Cells are at increasing distances from a central cell, here each distance is shown with a different color. I should add to this model, which I think requires only 1 × 1 bricks.

## Data visualization ### Time series

This visualization plots yearly global temperature anomalies from NASA. The horizontal axis spans the years 1970 to 2015 with 1×1 and 1×2 bricks marking 5 and 10 years respectively. The vertical axis spans -0.25 to 1.00 °C with bricks marking 0.25 °C increments. The overall trend is upward, but with an apparent recent leveling off. Nevertheless a regression fit to the data suggest a .02 °C/year increase, or over 3 degrees °F per century.

The design is somewhat busy; the ‘buttons’ work well, but the points should be of a greater contrast, and the axes less. ### A 22 × 16 grid

This simple ‘map’ was derived from the volcano (Maunga Whau, New Zealand) digital elevation data that comes with the R language (2014). I sampled every 4 rows and columns (so the unit brick = about 40 meters) and collapsed the elevation values to 9 classes. The colors were selected from those available to suggest an island with a brown shoreline, lowland vegetation, arid uplands, and a lake surrounded by snow.

Spatial autocorrelation gives the image a sense of being about something real; to me the image could also be a false-color micrograph of a bacteria or perhaps a supernova⋯ ### Cracking problem

During Feb-Apr 2014 while I developed the various patterns shown above I began to notice cracks in the bricks. Overall, 257 or 40% of the bricks from the 650 in the set #6177 that I originally purchased showed some signs of cracking on at least one (and occasionally up to 4) sides. All but 2 of the cracks appeared in the width-1 bricks, for which a detailed analysis of the incidence of failure is summarized here with representation in which colors and lengths of width-1 bricks showed cracks. The crosstab shows the 4 lengths by the 9 colors and the 5 colors on the right represent incidence with breaks at 20, 40, 60, and 80%. The image shows that the 1 × 1 bricks fail most frequently, as do the blue and lime, but of course this is not a scientifically, controlled experiment.

Seven types of brick color × length types show cracking in all the items of that class. Although I was given a new set of bricks, I have not yet received a satisfactory answer from Lego.

## Proofs without words

I was introduced to Nelsen (1993) by Lynn Salvo of MathCamp. It’s a wealth of ideas about how to convey mathematical ideas using a purely visual language. Unit Lego bricks, their grid organization, and a range of colors are all you need to get started. ### Sums of integers I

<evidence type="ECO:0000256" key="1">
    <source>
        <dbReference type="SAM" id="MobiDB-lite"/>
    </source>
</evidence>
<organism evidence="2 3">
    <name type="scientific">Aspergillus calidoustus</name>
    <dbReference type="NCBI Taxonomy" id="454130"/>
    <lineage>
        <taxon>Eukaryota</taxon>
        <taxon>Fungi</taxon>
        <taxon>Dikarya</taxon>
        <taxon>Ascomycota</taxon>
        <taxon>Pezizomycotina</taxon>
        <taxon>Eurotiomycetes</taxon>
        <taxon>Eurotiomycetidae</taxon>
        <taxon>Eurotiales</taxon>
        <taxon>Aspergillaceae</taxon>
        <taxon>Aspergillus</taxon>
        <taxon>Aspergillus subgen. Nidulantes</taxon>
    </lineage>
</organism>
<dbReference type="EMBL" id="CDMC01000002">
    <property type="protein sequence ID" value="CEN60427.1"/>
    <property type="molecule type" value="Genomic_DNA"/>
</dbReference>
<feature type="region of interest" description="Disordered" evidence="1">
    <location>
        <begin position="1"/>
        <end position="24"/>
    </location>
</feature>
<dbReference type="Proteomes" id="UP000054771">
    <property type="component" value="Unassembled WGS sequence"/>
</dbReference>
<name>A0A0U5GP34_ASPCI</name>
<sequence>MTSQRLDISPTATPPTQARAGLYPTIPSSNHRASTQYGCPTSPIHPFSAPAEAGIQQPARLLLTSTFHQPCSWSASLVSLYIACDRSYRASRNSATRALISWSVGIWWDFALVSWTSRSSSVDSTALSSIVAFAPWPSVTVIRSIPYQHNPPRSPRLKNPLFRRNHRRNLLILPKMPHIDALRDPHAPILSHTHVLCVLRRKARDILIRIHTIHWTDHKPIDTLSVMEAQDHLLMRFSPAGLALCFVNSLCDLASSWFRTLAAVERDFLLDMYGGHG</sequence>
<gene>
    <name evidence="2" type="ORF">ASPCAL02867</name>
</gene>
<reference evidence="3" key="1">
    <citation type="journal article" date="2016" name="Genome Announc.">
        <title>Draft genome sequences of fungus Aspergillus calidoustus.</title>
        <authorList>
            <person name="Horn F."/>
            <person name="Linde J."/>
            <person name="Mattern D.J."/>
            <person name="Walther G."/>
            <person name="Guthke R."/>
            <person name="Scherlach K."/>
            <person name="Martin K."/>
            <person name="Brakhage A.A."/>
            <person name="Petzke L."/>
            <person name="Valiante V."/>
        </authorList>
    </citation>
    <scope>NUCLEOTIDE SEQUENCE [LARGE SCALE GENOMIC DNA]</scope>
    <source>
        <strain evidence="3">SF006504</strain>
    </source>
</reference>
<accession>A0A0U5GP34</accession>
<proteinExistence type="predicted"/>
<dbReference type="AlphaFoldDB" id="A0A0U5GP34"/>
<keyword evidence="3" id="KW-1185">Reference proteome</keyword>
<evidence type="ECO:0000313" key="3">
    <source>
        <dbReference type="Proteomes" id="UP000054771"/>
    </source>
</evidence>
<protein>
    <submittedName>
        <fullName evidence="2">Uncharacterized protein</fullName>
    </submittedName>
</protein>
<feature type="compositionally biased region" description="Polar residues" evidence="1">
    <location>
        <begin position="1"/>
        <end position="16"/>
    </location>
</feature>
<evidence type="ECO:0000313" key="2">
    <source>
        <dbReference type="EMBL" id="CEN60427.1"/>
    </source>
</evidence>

This exhibit is step 6 in the theorem that
1 + 2 + ⋯ + n = 1/2 n (n + 1). ### Sums of integers III

Although it’s not in Helsen (1993) this exhibit also illustrates step 8 of the above theorem. ### Sums of odd integers I

This exhibit shows step 8 of the illustration that
1 + 3 + ⋯ + (2n − 1) = n2. ### Sums of odd integers II

Step 5 of the illustration that
1 + 3 + ⋯ + (2n − 1) = 1/4 (2n)2 = n2. ### Squares and sums of integers

Step 6 of the illustration that
1 + 2 + ⋯ + (n − 1) + n + (n − 1) + ⋯ + 2 + 1 = n2.

## Pi ### Digits of pi

For Pi Day my wife Freya and I arrayed 120 digits of pi using a different color for each digit. The design also illustrates how to make letters on a 5 by 8 grid. ### Materials for pi

Here are all the bricks for the previous exhibit (including the title) arranged by color length × color × width. This exhibit illustrates the process either of categorizing the objects that make up one pattern, or of assembling the materials to create a pattern. ### A Pythagorean triangle

The 3-4-5 Pythagorean triangle is here doubled. You can’t do this in the ‘two dimensions’ of a single brick layer.

## References

Nelsen, Roger B (1993) Proofs without words: exercises in visual thinking. Washington, D.C., The Mathematical Association of America.

R Core Team (2014) R: A language and environment for statistical computing. R Foundation for Statistical Computing, Vienna, Austria. www.R-project.org